By Kathleen Davis, senior editor
The smart grid push continues past the power plant, down the wires and into consumer homes. In a perfect future, consumers will recognize smart grid-compliant products like they recognize Energy Star and Wi-Fi symbols. (Energy Star features a star, and Wi-Fi is that little radiating stick.)
For the smart grid, that symbol might be a “Z” with a circle around it symbolizing that a product has passed the ZigBee Alliance test. The ZigBee Alliance is an association of companies working together to enable reliable, cost-effective, low-power, wirelessly networked, monitoring and control products based on an open global standard.
The Alliance’s History, Goals
“We wanted to create an environment that takes care of itself, that was low-cost and that had a battery life as long as 20 years, potentially,” said Bob Heile, ZigBee Alliance chairman.
The alliance began seven years ago when a group of companies decided that global open standards were the way to go for sensor networks, Heile said. They envisioned a practical, economic network that didn’t require a lot of manpower to maintain, lasted years and could be scaled up from two to an infinite number of network points.
The alliance’s ultimate goal is to provide consumers with flexibility, mobility and ease of use by building wireless intelligence and capabilities into everyday devices. ZigBee technology is embedded in a range of products and applications across consumer, commercial and industrial markets worldwide, and it continues to grow. With the ZigBee Alliance, companies have a standards-based wireless platform optimized for the needs of remote monitoring and control applications.
The alliance developed its first standard in 2004. It’s been moving aggressively forward ever since, searching for interoperability on multiple levels, Heile said.
The alliance has a four-pronged focus:
- Defining the network, security and application software layers,
- Providing interoperability and conformance testing specifications,
- Promoting the ZigBee brand globally to build market awareness, and
- Managing the evolution of the technology.
“The alliance is not a product-based company,” Heile said. “We offer the ability to establish standards together without competition in play, and we provide the maintenance and management of those standards over time.”
While businesses benefit from those standards, that’s not the alliance’s only advantage. It allows for multiple company voices, encouraging members to contribute intellectual know-how and provide input on proposed and existing standards.
“It’s the dialogue that’s the real opportunity,”Heile said.
What ZigBee Brings
Heile avoided labeling other sensor networks as rivals to ZigBee, and he refused to claim ZigBee superior. Competition is not how he would choose to look at the environment the alliance works in, he said, but other standards in the arena, such as 802.11 and Bluetooth, have battery problems and are not particularly suited to large sensor networks in the same way as ZigBee technology.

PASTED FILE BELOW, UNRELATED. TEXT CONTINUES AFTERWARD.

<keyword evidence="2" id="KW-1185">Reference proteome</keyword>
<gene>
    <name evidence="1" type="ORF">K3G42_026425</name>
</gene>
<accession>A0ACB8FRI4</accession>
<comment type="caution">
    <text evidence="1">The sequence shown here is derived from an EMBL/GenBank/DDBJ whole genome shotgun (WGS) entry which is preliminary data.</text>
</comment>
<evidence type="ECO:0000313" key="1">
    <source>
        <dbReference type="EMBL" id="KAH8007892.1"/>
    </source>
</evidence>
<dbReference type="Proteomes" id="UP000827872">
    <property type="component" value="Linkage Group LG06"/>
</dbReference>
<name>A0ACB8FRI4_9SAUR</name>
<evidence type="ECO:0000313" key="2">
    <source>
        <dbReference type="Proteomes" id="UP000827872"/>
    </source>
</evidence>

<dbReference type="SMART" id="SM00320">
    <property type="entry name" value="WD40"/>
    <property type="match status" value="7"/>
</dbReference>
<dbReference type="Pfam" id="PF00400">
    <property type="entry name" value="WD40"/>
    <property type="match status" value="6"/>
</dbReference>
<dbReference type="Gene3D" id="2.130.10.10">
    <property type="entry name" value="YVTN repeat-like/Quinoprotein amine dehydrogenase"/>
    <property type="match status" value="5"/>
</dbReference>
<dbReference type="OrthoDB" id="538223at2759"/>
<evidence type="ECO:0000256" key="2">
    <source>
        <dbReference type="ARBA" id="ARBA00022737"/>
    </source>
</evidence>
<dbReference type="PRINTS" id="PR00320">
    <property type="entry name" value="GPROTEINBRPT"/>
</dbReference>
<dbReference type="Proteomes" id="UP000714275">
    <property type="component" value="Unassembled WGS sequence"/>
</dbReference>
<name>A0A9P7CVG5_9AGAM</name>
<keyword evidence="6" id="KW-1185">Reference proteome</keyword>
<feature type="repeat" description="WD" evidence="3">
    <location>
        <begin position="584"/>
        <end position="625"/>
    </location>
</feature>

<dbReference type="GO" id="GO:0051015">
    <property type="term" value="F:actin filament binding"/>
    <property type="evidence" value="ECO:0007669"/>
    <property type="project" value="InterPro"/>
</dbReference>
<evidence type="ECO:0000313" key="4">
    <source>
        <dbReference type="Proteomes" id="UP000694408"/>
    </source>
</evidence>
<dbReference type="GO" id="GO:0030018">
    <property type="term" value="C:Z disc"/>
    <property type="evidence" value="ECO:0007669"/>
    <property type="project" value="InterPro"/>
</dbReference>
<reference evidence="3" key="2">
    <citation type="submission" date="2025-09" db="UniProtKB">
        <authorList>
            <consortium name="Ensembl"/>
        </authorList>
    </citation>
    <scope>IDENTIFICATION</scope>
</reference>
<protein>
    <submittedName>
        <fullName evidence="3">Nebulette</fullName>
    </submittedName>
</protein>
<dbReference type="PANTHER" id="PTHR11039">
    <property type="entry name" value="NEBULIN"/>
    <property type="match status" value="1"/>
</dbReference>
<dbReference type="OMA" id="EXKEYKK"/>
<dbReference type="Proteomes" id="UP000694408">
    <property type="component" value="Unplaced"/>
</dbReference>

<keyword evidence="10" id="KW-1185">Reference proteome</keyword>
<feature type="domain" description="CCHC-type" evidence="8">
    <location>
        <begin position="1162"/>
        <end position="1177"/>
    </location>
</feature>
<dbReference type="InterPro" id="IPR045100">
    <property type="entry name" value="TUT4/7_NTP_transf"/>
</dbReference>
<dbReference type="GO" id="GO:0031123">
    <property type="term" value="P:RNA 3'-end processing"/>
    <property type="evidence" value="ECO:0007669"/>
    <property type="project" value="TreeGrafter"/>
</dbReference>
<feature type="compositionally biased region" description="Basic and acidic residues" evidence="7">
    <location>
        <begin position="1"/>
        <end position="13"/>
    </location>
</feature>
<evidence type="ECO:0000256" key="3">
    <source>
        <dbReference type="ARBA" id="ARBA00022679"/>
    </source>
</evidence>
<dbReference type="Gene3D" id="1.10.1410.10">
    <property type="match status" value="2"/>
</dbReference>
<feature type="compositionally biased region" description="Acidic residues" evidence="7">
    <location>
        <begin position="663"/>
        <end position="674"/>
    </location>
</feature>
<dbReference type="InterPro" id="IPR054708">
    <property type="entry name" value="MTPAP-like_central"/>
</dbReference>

Those standards have security issues as well, and security will be a major focus of the smart grid, Heile said.
Talk about the smart grid brought Heile to a specific standard of the ZigBee Alliance, ZigBee Smart Energy, which was started about three years ago. A group of utilities recognized that they needed to be proactive in managing their loads. They easily could call up a couple of dozen commercial entities to shave power, but it would be impossible with 2 million residential customers.
Looking around, the utilities noticed that building automation had at least part of the answer. There were already systems to connect and manage all the big power consumers, such as air conditioning. Those were all part of the control elements for a building. Missing was the addition of smart metering and the expansion to residential customers.
In 2007, 35 entities wrote the ZigBee Smart Energy standards, which were issued in 2008 and have been selected for about 40 million meters in North America. They showed up early in the National Institute of Standards and Technology smart energy road map pushed by the Obama administration, Heile said. In May, the ZigBee Alliance was confirmed as one of the preferred standards listed by the Department of Energy to be used in the development of the smart grid.
What does the ZigBee Smart Energy standard offer? A template.
“These standards are the basis for utility-customer interaction,” Heile said. “They make the customer more informed.”